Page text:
Steve Jobs and Bill Gates traded plenty of barbs over the years (Jobs said that Gates’ firm had “absolutely no taste”, while Microsoft’s founder described Apple’s software as nothing more than “warmed-over Unix”).
But to the surprise of onlookers, when the two industry titans made a rare joint appearance at the All Things Digital conference in 2007 their exchange was marked more by respect than bitter rivalry.
In fact, Gates said he’d “give a lot to have Steve’s taste… The way he does things is just different, and I think it’s magical.”
A similarly convivial tone wasn’t in evidence when Jack Ma and Wang Jianlin took the stage together in December. The tycoons – who founded Alibaba Group and Dalian Wanda respectively – appeared at CCTV’s 2012 Economic Figures of the Year event. Within minutes their exchange was a feisty one, escalating into a Rmb100 million ($16 million) bet.
It started with Ma challenging Wang, chairman of one of China’s largest commercial property developers, about the need for physical storefronts. Bricks-and-mortar retailers were a dying breed, the chairman of China’s largest e-commerce company argued.
Ma was in provocative mood. “I’ll tell people like boss Wang that the good news is that e-commerce will not completely replace bricks-and-mortar. But the bad news is that e-commerce will essentially replace bricks-and-mortar,” Ma warned, in a joking tone.
But Wang wasn’t in the mood for humour. His retort? Even at a historic high of Rmb1 trillion in online sales in the first eleven months of 2012, e-commerce still only comprised 3% of total retail spending. Then the property developer went through the top 10 US e-commerce businesses one by one, noting that almost all had their roots in bricks-and-mortar businesses (the exception is Amazon).
To prove his point, Wang then made a bet: if online consumption had surpassed 50% of China’s total retail volume by 2022, he’d give Ma Rmb100 million. But he was to receive the same amount if online consumption fell short of that ratio. (Ma didn’t agree to the wager: gambling is illegal in China, so that may have been a wise course.)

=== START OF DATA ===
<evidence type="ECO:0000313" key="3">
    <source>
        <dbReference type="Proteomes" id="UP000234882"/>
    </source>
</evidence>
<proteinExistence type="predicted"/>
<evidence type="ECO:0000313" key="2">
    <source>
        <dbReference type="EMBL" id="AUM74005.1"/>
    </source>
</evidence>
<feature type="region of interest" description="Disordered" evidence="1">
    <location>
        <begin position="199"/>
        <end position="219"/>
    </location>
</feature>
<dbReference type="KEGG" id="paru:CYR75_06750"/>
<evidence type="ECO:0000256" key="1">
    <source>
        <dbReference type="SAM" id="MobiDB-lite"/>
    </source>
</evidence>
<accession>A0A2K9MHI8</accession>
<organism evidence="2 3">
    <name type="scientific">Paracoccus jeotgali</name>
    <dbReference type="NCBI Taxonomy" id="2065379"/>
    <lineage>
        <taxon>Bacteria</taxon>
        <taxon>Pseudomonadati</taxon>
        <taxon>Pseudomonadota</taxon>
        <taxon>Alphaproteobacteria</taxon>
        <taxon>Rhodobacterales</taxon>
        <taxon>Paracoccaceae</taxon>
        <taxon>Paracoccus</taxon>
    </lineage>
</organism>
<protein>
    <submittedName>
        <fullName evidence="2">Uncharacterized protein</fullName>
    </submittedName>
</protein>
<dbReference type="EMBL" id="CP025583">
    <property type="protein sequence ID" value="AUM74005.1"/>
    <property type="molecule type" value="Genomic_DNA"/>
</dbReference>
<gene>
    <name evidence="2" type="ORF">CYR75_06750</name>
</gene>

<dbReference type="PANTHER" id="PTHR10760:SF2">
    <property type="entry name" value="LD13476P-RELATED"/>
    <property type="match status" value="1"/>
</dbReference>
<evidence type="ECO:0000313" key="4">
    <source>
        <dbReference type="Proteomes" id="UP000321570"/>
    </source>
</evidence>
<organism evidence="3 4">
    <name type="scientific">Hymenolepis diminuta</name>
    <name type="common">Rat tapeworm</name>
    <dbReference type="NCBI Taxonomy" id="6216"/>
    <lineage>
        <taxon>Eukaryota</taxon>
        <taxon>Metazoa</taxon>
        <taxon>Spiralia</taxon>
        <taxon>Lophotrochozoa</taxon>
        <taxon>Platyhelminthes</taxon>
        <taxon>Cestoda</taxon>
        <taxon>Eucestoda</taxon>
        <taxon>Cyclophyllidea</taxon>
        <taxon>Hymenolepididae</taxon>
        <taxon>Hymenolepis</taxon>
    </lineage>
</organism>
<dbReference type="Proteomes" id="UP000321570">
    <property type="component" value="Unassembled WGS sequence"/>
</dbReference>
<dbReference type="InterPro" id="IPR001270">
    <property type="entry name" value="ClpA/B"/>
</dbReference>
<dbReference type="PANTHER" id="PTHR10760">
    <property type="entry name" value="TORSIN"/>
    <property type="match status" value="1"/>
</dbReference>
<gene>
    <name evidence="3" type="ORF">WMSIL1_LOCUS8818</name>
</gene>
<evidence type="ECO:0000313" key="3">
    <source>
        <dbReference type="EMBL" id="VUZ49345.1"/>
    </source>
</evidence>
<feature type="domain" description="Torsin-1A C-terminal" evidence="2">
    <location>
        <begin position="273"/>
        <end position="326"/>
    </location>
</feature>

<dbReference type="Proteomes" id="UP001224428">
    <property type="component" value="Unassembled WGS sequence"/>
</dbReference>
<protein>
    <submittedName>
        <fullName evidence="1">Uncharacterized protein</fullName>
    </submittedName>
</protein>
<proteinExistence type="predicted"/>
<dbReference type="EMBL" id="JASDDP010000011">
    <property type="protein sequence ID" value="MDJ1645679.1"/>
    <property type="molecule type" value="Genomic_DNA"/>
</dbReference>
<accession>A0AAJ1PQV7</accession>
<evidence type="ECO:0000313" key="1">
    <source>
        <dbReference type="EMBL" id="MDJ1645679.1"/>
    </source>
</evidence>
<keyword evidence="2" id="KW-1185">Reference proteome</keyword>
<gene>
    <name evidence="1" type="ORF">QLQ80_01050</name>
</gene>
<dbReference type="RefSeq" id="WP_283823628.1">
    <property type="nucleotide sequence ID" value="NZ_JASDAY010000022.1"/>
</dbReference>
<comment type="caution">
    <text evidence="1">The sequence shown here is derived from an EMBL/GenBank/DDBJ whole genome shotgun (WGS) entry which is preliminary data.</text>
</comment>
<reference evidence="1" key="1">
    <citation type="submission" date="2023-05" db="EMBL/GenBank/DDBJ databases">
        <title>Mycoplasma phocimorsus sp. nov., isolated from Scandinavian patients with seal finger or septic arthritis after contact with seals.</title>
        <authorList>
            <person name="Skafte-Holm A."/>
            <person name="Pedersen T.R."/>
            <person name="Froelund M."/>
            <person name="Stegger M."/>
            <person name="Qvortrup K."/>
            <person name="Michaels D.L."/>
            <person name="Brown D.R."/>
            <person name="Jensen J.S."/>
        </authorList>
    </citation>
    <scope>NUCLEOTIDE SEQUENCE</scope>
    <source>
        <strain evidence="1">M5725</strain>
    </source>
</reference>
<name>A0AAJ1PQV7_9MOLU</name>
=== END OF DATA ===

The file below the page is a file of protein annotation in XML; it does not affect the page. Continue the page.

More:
But beneath Wang’s dramatic gesture is a genuine worry in the property sector that e-commerce will undermine the rental yield at traditional retailers. Wang has a lot at stake. Dalian Wanda, which claims to be the world’s second largest property developer by floor area, is one of the biggest landlords in China. Last year its malls generated customer traffic of around 1.1 billion shoppers.
Its business model relies heavily too on mall throughput to drive sales for adjacent office and residential developments.
China’s e-commerce sector is expected to overtake the United States to become the world’s largest online retail market this year. If it continues at current growth rates, the gain could come at the expense of more conventional shopping channels. The story seems a similar one in more developed markets. In the UK, for instance, high street mainstay HMV went into administration in January. In the US, the property group Savills told the Financial Times that 200 American shopping malls are also set to go out of business (out of a national total of about 1,300, defined by Savills as shopping complexes larger than 450,000 square feet).
By contrast, the race is on to make e-commerce a more integral part of China’s retail industry, so much so that Wen Jiabao, the outgoing premier, specially invited Ma to one of his final government meetings in late January to ask about how to stimulate consumer spending online.
During the session, Ma suggested elevating e-commerce to the status of a ‘national strategic industry’ (joining the ranks of sectors like biotechnology and new energy), says Beijing Business Times.
Although he didn’t take Wang’s wager, Ma has been professing his confidence that he would have been the winner.
“E-commerce is not a business model, it is a lifestyle change. It is a kind of social progress and it is irreversible,” he told CCTV Dialogue, a current affairs show.
© ChinTell Ltd. All rights reserved.
Exclusively sponsored by HSBC.
The Week in China website and the weekly magazine publications are owned and maintained by ChinTell Limited, Hong Kong. Neither HSBC nor any member of the HSBC group of companies ("HSBC") endorses the contents and/or is involved in selecting, creating or editing the contents of the Week in China website or the Week in China magazine. The views expressed in these publications are solely the views of ChinTell Limited and do not necessarily reflect the views or investment ideas of HSBC. No responsibility will therefore be assumed by HSBC for the contents of these publications or for the errors or omissions therein.